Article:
Earlier this month The Guardian has published a great article with Amy, made right after the Arrival premiere at BFI London Festival. They mentioned the headlines made the day after, about a supposed “wardrobe malfunction”, and the interview started from it. Go to their website for the full piece, but here’s an excerpt:
When we meet in a central London hotel, she is wearing a simple blue dress and oversized matching cardigan which she hugs around her protectively; only her blow-dried hair and full makeup, still fresh from a photo shoot, suggest a life that involves a little more maintenance than that of your average woman.
“Are you going to ask about my dress [from the premiere]?” she asks warily, and her shoulders hunch a little as she retreats a few inches back on the sofa.
No, I was going to mention the gross reaction to it, I say.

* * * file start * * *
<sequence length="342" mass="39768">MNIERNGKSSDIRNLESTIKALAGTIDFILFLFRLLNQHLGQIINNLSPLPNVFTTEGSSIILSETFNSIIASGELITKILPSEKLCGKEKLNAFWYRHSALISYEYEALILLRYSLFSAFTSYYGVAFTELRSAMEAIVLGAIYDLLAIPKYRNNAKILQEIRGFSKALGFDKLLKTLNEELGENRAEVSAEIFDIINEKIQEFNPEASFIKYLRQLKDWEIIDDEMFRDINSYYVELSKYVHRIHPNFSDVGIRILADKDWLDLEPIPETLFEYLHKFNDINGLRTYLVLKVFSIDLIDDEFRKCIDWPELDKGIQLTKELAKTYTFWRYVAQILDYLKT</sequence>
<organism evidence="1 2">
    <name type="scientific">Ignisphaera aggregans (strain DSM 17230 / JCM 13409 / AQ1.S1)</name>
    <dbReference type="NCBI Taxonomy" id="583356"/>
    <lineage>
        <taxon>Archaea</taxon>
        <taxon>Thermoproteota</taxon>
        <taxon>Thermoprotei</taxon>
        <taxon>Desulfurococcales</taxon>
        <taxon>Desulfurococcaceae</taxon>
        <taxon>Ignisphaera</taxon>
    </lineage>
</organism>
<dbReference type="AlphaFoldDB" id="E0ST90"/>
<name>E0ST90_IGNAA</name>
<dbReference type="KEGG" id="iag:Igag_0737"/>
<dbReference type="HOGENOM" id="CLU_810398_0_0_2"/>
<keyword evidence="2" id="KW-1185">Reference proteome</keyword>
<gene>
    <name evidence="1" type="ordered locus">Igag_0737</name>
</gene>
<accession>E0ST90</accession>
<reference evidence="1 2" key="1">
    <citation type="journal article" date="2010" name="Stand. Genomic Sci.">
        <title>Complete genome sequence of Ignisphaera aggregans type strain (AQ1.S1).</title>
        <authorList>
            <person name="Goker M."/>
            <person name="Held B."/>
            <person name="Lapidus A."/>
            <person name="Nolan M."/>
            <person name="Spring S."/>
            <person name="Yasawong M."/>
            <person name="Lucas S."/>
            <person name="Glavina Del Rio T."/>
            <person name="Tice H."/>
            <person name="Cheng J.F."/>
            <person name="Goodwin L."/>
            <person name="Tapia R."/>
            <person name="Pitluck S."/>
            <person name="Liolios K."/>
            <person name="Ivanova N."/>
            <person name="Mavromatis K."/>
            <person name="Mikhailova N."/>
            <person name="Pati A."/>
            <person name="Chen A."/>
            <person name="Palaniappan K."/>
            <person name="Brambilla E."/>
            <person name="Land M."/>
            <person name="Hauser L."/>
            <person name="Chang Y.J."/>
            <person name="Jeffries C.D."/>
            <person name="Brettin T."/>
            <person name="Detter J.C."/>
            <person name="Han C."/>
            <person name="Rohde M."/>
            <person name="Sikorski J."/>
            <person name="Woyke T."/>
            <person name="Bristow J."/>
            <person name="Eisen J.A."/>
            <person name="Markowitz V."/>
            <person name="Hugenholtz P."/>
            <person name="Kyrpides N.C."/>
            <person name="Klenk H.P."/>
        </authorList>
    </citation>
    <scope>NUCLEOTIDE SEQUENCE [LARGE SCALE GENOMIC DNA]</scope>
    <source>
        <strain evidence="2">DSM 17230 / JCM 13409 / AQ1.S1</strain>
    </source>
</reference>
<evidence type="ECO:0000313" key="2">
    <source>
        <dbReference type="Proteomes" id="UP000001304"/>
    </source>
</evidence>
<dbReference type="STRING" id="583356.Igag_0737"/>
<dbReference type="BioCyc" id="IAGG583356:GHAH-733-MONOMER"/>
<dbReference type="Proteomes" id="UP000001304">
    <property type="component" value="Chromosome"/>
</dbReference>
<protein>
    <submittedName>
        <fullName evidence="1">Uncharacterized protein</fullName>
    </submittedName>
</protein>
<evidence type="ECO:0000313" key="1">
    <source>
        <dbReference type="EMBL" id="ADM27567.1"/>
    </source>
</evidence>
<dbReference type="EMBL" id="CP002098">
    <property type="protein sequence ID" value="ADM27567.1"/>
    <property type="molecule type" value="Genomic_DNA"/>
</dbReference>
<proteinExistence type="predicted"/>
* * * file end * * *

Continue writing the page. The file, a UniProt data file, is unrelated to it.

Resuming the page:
“Oh right!” she says, moving forward, shoulders relaxing. “You know, this is something I struggle with because I’m not going to wear turtlenecks for ever. So I hope we can get to a point where a woman can wear a low-cut gown and still have some relevance. It’s disheartening, and having a daughter it’s doubly disheartening, that we’re still here. I was talking about this earlier with my husband: can you imagine a woman saying about a man, ‘Well, you saw how his pants fit – you could clearly see the curve of his bottom! And I’m not supposed to touch it? Come on!’” This subject means so much to her that, despite her wholesome Midwestern nature, she dares to say ‘bottom’ to a stranger – although she winces a little. Normally, her strongest expressions run the gamut from “gee” to “gosh”.